Through all of this, Brown said she is serious about remaining non-partisan in her presentations, and she hopes for students to be as educated as possible on what they’re voting for.
“We have to know who we’re voting for and the policies that they want to have or want to implement in office,” Brown said. “We’re trying to get out of that party line thing. Like, ‘I’m gonna vote Democrat because my family’s a Democrat. I’m gonna vote Republican because my family is Republican.’”
The Roundtable also plans to provide shuttles to and from the polls on Election Day for students registered in Lafayette County in an effort to increase voter turnout.
Efforts to educate college students, like those displayed by The Roundtable, are being practiced on the national level more and more every year.
Ciarra Malone, the Georgia state coordinator for the Campus Vote Project, said she has been busier than ever over the past several weeks working with the organization to educate college voters before the polls close.
“Specifically in this election year, it’s extremely important,” Malone said. “College students are the largest voting bloc right now in the United States, so their votes can completely swing the election.”
The Campus Vote Project has a goal of working with over 250 college campuses to remove the barriers that marginalized groups face when trying to vote. A major part of that plan is to help make reforms that empower students with the information they need to register to vote.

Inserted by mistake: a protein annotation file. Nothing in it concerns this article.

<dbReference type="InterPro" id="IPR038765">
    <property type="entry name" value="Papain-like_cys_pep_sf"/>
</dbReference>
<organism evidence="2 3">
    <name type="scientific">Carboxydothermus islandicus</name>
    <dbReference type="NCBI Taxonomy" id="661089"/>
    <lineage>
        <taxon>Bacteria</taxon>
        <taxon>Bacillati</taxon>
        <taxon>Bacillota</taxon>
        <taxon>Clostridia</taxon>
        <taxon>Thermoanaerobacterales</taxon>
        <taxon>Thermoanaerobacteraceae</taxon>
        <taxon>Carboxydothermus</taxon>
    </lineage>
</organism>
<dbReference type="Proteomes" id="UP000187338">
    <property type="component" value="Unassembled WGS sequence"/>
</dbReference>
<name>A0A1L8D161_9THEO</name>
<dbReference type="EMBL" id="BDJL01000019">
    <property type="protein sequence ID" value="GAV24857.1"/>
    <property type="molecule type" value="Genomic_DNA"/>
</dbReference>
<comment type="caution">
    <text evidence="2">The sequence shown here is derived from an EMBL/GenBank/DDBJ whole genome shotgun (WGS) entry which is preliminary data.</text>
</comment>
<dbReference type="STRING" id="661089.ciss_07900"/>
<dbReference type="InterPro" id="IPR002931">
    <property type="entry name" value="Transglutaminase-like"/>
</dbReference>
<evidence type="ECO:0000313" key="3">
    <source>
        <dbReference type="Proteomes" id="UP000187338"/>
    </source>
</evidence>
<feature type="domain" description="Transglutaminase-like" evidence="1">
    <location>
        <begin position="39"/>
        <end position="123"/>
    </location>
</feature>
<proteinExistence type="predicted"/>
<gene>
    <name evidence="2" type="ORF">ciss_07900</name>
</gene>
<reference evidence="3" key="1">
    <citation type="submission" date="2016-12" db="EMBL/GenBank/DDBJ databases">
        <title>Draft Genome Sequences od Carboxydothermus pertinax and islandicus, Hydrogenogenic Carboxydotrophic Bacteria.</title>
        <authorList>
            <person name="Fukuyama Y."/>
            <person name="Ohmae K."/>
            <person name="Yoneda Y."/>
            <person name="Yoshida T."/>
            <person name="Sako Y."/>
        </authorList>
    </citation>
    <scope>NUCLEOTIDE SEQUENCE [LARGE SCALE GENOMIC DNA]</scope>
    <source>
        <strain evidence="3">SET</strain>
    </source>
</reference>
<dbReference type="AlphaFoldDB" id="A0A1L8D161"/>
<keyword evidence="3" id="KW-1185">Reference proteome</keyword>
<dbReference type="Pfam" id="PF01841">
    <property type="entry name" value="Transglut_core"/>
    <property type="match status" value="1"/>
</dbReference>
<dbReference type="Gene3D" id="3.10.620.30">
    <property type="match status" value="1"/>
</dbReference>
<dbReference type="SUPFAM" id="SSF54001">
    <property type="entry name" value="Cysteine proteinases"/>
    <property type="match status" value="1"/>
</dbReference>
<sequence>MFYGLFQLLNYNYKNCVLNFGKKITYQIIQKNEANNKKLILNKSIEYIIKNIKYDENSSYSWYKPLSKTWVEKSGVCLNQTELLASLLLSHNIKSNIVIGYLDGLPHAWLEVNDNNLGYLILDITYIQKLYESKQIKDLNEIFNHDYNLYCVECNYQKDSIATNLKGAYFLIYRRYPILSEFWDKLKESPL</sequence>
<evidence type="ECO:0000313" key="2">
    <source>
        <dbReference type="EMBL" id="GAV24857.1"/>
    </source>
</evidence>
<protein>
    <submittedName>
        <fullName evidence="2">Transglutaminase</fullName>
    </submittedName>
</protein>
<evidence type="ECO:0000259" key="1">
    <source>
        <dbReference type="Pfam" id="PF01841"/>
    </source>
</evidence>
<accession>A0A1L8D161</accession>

One way The Project works with universities is through “democracy fellows.” Students are educated about topics including voter laws, policy reform and misinformation. Democracy fellows spread this information among their peers and help prepare the campus.
“There are a lot of restrictions, depending on what state you’re in,” Malone said. “We like to put down the misconception that young people don’t want to vote by simply understanding that there are a lot of barriers in the way of young people being able to cast their ballot.
The varying state-specific rules surrounding voting may be a big deterrent to college age voters. The Project provides a map of the U.S. on their website with voting guides and the different requirements to vote in each state.
“A lot of people will go to the ballot or they’ll go to the polls, and then something happens,” Malone said. “They’re not able to cast their ballot because they didn’t know about the big registration deadlines or specific ID laws.”
Social media has proved to be a catalyst for voter turnout, with younger demographics publicizing and encouraging their peers to go to the polls. Malone said this access to information has empowered people and allowed them to see that they can make a difference in their community.
“I think a lot of times people underestimate the power that young people have in elections, and the fact that they really will get out there and vote and hold their elected leaders accountable for the change that they want to see,” Malone said. “I think that the more young people understand the power that they have in selection, and what the people in these elected offices have the power to do to change their communities, they’ll be more likely to be engaged.”